Predictably, the enthusiastic editor soon changed houses and the next editor assigned to the book also left during a merger. The orphaned book languished, got tepid reviews and didn’t even rate a paperback edition. The world apparently did not share Conroy’s opinion of Grimes’ talent—or was it just bad luck and bad marketing? Determined to soldier on, Grimes had a standing offer for his next book from one of the other prestigious publishers he’d turned down but the man died before the novel was ready. That book, too, was published with disappointing results. In the meantime, Grimes was hired to direct Texas State University’s creative writing program, again with strong recommendation from Conroy. Despite his initial reluctance to follow his mentor on this path, the program flourished and now hires some of America’s most acclaimed writers like Tim O’Brien (although Grimes still has to shore up O’Brien’s confidence at times by reminding him he wrote one of America’s greatest books, The Things They Carried, which makes me wonder if any writer is truly at peace with his achievement). But in spite of those impressive credentials, Grimes feels like a failure as a writer and is much humbled by his experiences since he arrived full of hope at the Iowa Writers’ Workshop.
Yet the literary establishment is ever full of irony. Denied his dream of a starred Publisher’s Weekly review for his first three novels, Grimes’ memoir about his relationship with Conroy finally earned him that coveted honor.
Although he probbly still isn’t living happily ever after. Just a hunch.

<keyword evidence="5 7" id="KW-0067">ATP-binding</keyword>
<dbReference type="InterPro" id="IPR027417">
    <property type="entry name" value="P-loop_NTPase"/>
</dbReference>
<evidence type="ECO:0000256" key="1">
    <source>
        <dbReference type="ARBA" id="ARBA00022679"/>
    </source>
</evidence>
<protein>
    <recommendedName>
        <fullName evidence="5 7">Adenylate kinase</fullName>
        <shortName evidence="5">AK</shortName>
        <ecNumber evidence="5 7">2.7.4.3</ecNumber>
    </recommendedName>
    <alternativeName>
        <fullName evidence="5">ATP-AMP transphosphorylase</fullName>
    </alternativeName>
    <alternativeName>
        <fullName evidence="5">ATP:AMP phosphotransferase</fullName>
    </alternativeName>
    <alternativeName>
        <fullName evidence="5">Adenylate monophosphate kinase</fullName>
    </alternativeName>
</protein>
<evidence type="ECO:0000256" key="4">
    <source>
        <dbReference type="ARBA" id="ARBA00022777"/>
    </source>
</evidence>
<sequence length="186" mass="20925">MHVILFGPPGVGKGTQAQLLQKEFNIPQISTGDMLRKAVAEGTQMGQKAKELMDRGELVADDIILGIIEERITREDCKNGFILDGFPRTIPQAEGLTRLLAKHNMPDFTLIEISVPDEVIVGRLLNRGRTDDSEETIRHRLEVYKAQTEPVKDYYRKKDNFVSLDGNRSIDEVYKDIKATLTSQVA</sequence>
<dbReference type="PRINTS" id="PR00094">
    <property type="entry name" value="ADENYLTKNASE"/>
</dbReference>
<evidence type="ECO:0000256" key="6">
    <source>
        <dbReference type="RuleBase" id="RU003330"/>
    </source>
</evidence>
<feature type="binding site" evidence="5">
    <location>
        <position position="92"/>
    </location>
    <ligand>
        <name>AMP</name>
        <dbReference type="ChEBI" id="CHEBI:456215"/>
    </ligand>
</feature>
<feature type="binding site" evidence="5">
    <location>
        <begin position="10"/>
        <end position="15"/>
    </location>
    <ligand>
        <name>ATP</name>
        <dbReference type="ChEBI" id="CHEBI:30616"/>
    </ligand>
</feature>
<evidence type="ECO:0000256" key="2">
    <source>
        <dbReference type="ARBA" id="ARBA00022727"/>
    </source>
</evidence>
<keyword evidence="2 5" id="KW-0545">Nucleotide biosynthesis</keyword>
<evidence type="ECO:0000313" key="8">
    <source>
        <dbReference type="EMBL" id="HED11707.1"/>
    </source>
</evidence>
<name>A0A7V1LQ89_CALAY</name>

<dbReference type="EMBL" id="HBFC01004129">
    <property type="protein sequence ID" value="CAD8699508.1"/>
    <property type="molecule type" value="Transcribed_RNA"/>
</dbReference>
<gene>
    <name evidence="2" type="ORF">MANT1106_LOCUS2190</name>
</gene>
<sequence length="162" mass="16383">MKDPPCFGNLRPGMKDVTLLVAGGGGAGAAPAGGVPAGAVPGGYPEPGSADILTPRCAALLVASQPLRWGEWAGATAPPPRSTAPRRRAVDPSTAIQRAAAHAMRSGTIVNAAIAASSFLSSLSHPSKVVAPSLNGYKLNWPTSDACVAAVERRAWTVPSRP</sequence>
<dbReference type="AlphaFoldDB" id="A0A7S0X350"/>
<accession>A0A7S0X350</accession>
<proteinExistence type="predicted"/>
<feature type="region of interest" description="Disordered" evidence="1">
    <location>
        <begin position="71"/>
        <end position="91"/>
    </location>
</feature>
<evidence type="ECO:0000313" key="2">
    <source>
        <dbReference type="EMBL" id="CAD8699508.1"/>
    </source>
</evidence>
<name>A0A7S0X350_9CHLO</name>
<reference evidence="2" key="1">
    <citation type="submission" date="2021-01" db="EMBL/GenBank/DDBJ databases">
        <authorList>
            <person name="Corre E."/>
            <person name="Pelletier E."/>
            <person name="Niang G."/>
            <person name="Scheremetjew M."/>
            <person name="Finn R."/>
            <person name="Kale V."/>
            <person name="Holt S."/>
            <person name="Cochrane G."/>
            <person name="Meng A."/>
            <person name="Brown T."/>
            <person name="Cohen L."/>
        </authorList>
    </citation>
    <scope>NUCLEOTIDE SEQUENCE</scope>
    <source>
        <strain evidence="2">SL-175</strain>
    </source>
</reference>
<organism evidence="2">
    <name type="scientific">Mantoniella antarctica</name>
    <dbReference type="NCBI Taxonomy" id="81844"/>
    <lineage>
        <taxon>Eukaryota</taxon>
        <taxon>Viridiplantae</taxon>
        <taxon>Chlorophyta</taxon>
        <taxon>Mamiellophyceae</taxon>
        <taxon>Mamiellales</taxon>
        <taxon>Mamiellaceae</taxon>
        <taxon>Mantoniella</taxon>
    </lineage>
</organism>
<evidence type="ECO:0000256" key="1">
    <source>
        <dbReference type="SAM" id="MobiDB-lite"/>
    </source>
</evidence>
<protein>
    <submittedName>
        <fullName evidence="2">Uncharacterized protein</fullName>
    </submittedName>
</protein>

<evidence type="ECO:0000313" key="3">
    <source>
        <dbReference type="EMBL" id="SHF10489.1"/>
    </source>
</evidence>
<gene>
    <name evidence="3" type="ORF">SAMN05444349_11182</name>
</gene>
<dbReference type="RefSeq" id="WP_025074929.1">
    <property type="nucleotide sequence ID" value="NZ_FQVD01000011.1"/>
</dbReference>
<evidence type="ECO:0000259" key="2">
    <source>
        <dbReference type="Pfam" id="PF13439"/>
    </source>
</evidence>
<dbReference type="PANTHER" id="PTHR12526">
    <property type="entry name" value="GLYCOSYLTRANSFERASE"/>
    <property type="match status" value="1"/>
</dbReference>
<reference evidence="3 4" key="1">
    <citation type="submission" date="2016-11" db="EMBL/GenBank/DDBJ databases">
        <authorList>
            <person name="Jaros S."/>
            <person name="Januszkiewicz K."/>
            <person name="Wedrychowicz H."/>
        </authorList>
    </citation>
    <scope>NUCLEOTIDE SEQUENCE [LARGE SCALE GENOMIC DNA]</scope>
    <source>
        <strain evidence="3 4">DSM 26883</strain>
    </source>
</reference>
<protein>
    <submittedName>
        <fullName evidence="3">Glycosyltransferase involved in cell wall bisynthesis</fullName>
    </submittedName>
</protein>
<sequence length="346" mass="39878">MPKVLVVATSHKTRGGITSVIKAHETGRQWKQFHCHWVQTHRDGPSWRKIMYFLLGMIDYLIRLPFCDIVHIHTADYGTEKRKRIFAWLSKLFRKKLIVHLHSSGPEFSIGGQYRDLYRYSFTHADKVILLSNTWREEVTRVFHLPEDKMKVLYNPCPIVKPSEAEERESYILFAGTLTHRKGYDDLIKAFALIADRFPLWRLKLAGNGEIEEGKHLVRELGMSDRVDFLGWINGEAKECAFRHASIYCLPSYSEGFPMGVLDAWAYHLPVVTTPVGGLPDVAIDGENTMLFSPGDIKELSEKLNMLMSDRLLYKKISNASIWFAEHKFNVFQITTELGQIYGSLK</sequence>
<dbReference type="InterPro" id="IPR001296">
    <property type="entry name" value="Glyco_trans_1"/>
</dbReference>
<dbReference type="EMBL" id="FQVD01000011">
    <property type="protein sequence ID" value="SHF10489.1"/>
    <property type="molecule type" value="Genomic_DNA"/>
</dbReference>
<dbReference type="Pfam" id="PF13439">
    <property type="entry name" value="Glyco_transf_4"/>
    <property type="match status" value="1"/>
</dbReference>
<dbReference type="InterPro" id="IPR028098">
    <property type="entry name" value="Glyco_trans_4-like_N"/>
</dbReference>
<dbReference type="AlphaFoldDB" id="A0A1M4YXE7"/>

So what does this have to do with erotica writers?
Well, while my illusions about my life as a writer have been eroding for many years now, Mentor reminded me of the dangers of putting ambition and a belief in the importance of external validation before the pleasures and challenges of the writing itself. Apparently I still need to be reminded—not because I believe I will ever become the Chosen One, America’s first woman writer to be lauded as the greatest writer of our time—but because I still nurtured the fantasy that someone else might attain that lofty position with ease and grace due to her transcendent talent and possibly the help of a devoted mentor. Grimes also reminded me that a mentor serves his own needs as much as his protege’s. In spite of the best intentions, a mentor’s attention might well become a burden and a hindrance to the younger writer’s development. Lucky breaks and grand successes always come with a cost.
Besides, for all of us who do not have a mentor, we still have a wonderful option. We can immerse ourselves in the magic of telling a good story and explore all the ways the English language can help us in our cause just by sitting down at our computers and giving our imaginations free rein. With this simple act, we can live a dream no person or random twist of fate can destroy.
Donna George Storey is the author of Amorous Woman (recently released as an ebook) and a new collection of short stories, Mammoth Presents the Best of Donna George Storey. Learn more about her work at www.DonnaGeorgeStorey.com or http://www.facebook.com/DGSauthor